Vegetarian Biryani

This didn’t come out of my kitchen, but I had dinner at the hawker centre next to Compass Point at Sengkang last night. I tried to order a chicken biryani at the Indian food stall, but was informed by the Filipina cashier that they were a vegetarian stall. OK, so I ordered their vegetarian biryani.

On the left, with the lid still on, we have Indian “coleslaw” which is cucumber pickled in yoghurt. The desert is a piece of very sweet fried dough. Next to it, that red stuff is actually a paneer gravy. Yes, cubes of white Indian cheese cooked in some red-dyed gravy. Then finally on the right, we have a bowl of mixed vegetables cooked in very thin coconut gravy.

The rice is quite OK, but I’ll have to say that I miss my curry chicken. Biryani just doesn’t taste right without the curry.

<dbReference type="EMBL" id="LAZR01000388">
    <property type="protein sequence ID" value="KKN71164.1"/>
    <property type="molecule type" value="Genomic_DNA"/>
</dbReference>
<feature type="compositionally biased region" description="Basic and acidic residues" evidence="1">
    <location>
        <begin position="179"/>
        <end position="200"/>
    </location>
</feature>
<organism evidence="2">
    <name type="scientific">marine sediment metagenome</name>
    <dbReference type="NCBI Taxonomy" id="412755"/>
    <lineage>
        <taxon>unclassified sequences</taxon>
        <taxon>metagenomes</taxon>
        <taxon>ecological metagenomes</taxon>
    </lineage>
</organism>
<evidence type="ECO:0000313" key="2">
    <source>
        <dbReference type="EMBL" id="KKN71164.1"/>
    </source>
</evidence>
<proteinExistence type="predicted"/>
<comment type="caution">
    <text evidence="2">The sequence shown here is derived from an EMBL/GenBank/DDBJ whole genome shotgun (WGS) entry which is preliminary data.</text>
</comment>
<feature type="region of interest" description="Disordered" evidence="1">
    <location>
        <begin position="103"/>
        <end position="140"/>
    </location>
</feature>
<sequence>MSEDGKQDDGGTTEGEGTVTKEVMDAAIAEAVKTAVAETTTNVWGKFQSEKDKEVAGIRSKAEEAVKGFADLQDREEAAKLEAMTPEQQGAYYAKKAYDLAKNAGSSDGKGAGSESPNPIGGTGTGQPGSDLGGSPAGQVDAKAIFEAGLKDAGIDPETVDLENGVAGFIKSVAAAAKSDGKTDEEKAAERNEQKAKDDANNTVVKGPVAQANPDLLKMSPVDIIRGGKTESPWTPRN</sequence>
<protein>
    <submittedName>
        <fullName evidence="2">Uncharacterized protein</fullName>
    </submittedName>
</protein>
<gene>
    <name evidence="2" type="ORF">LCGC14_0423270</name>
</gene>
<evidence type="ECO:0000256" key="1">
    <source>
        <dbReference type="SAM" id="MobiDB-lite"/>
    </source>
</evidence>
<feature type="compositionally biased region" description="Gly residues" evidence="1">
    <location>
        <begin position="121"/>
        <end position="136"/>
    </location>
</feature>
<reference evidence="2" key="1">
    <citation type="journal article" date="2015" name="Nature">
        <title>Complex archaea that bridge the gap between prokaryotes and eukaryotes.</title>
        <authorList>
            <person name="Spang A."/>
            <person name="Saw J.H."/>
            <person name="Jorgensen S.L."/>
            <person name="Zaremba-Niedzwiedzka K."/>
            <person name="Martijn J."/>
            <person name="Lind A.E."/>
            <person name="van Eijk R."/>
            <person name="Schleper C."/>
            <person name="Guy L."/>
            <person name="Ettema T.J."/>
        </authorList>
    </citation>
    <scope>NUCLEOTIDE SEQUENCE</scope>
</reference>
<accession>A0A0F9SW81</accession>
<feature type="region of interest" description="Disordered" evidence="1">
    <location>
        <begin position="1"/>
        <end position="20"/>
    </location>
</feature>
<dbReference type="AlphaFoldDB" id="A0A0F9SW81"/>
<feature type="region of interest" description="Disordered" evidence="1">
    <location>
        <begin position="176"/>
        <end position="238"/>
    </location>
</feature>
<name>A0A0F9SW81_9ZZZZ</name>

Fried Lala (Clams)

This is virtually an idiot-proof dish. No experience required. Just a bit of common sense.

First things first. Cut some minced garlic, spring onion, ginger, fresh chilli padi and toss everything around with some oil.

The star of the dish, the lala (clams). Just dump everything in and turn up the heat. Just as things start to get a bit fluid, add a teaspoon of salted beans.

Cook till the clams open up. Scoop up and serve your lala piping hot. I’ve added a bit too much salted beans here. Remember that lala is very flavourful and it really doesn’t need much seasoning. Other than that little warning, it’s very easy to cook.

Just don’t get the wrong lala.

Here come the teletubbies

© Chan Joon Yee

The Many Different Styles For Gong Bao Chicken

Lela gives us very clear explanations on how to prepare the dish, but I suspect it won’t taste very “gong bao”.

Chinese stir fry dishes emphasise 火候. The above video demonstrates 火候. Yes, gong bao chicken is a very oily and spicy dish. Authentic gong bao chicken is extremely complicated. Also, it won’t taste gong bao without Sichuan peppercorns.